Another thing that I'm trying to confirm is fuel consumption, there seems to be better consumption on 10w30 but I dont have enough data yet.
Last Edit: July 29, 2017, 04:30:45 PM by Tremaux

Offline EscCtrl

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Re: Water pump and coolant replacement info.
Reply #8 on: July 29, 2017, 06:27:47 PM
*Originally Posted by Tremaux [+]
I read some people getting leaks with synthetic oils here (i know it should be a myth) and wierd stuff, and others that had no issue, so ill be monitoring both oil and water a bit to ease my mind.
The only thing i noticed different with 10w30 is clutch is a bit more on/off than before. 10w40 had a bit better clutch modulation. Anyway 10w30 is in the manual and seeing how temperatures here are average low around 10-12C throughout the year i figured 10w40 will be too thick in the winter especially.
Another thing that I'm trying to confirm is fuel consumption, there seems to be better consumption on 10w30 but I dont have enough data yet.

My 600-mile oil change was done with synthetic 10-30. I burnt through a quart of it in 3000 miles. Then I went to my old stand by 15w-40 Rotella T and I haven't burnt any oil since.

Offline EscCtrl

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Re: Water pump and coolant replacement info.
Reply #9 on: July 30, 2017, 11:43:08 PM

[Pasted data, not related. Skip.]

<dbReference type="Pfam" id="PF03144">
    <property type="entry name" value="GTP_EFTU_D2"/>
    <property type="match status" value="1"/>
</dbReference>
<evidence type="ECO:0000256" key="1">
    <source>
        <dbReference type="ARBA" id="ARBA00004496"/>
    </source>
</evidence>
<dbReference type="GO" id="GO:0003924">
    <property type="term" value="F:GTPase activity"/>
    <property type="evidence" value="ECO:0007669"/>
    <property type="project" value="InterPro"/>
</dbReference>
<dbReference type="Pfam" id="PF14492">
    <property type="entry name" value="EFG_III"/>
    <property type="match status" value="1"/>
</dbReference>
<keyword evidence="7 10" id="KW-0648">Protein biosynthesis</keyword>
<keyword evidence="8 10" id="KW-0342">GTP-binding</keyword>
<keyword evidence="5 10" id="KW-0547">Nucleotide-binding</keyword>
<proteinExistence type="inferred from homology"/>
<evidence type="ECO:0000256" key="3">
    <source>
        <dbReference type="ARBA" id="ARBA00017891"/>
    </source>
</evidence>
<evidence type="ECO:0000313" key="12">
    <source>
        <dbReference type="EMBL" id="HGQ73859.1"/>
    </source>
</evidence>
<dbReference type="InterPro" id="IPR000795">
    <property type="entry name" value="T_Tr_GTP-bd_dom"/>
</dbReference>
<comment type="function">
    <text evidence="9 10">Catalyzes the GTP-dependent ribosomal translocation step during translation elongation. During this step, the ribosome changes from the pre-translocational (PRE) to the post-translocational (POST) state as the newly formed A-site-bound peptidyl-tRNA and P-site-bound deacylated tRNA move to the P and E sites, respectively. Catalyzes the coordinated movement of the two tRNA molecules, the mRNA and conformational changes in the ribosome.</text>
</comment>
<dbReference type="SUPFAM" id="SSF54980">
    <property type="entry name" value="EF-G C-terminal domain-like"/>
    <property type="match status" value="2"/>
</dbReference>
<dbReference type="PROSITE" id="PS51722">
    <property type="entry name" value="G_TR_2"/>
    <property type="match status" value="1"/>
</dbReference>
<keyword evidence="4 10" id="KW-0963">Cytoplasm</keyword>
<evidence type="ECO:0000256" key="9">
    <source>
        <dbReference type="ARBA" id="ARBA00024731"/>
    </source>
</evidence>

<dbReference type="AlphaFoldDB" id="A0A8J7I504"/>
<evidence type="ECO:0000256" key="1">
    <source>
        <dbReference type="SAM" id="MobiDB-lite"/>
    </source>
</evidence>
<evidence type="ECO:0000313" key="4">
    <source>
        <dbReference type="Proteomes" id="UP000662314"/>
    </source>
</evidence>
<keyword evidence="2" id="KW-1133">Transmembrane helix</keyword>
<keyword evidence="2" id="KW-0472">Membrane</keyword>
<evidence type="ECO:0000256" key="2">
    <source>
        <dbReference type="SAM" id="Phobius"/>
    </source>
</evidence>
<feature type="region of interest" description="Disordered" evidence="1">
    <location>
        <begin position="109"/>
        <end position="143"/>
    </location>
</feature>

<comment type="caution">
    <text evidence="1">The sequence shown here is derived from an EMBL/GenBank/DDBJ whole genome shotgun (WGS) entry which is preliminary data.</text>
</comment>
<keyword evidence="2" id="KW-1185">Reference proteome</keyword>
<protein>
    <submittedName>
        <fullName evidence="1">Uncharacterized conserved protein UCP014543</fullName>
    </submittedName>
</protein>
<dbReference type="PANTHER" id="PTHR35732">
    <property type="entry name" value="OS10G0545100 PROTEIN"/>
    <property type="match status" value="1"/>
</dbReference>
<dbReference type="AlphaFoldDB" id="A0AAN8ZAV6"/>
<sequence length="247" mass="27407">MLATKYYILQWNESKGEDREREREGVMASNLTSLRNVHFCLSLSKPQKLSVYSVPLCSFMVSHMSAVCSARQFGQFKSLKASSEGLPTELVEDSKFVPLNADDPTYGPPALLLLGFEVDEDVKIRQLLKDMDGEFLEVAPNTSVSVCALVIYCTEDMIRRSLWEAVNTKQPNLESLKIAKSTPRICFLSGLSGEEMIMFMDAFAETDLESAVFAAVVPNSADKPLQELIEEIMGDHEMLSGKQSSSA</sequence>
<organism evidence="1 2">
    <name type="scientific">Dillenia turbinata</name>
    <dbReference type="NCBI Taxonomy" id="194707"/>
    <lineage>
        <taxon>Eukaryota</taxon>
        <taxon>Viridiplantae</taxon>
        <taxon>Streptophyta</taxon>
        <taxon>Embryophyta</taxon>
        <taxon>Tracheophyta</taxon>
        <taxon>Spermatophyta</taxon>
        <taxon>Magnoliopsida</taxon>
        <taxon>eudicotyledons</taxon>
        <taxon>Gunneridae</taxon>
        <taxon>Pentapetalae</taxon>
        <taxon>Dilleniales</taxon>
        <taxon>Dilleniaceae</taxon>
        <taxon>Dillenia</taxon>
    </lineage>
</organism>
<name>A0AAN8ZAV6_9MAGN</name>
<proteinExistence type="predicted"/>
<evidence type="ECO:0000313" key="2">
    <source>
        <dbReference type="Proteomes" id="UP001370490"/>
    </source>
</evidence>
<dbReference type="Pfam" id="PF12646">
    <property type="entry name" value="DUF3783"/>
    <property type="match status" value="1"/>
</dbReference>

I finished up the cooling system today and reassembled the bike. No leaks were found. I topped off the coolant reservoir to the upper level. I intentionally left it empty to see how much, if any coolant would remain in the reservoir after letting the bike sit and cool off when I initially ran the bike, after replacing the water pump. I left the bike with just a bit of coolant in the bottom of the reservoir. When I checked it today, that coolant was pulled back into the system. I checked the radiator and it was completely full. I started and ran the bike for about 30 minutes. It took 20 minutes for it to build enough heat to kick the fan on. The fan would run for about 30 to 45 seconds and shut down. Then it would cycle like that every five to ten minutes. It was 87*F (30.5C) here today and about 60% humidity.

I took the bike for a mile ride after it ran up to temp. I had no problems. The fan never kicked on during the ride, just like it did when the bike was new. When I brought it back home, I let it idle while I checked it over. The fan did kick on, ran a little less than a minute, and shut down. I put the bike back in the building. So far every thing seems to be repaired and running perfectly. Only a long ride will tell the tale.

I have some medical tests to do tomorrow morning. If I have time, I'll go do my exercising, come home, bleed the brakes with fresh fluid, wash her up, and hopefully go for a nice long ride Tuesday or Wednesday, if I don't have to do any more medical tests on one of those days.

Fingers crossed, I'll only have medical tests on Monday and Friday. If Mondays tests are off, I'll have to go back Tuesday or Wednesday. As long as I feel fine and have no fatigue, I'm going to ride when I can and as much as I can until the doctor says to stop. We communicate about my hobbies and activities. It lets him know if I'm having problems keeping up with them. If I start having problems, he'll know what test to run and what to check to get me back on track.

Thank you all for the out pouring of support.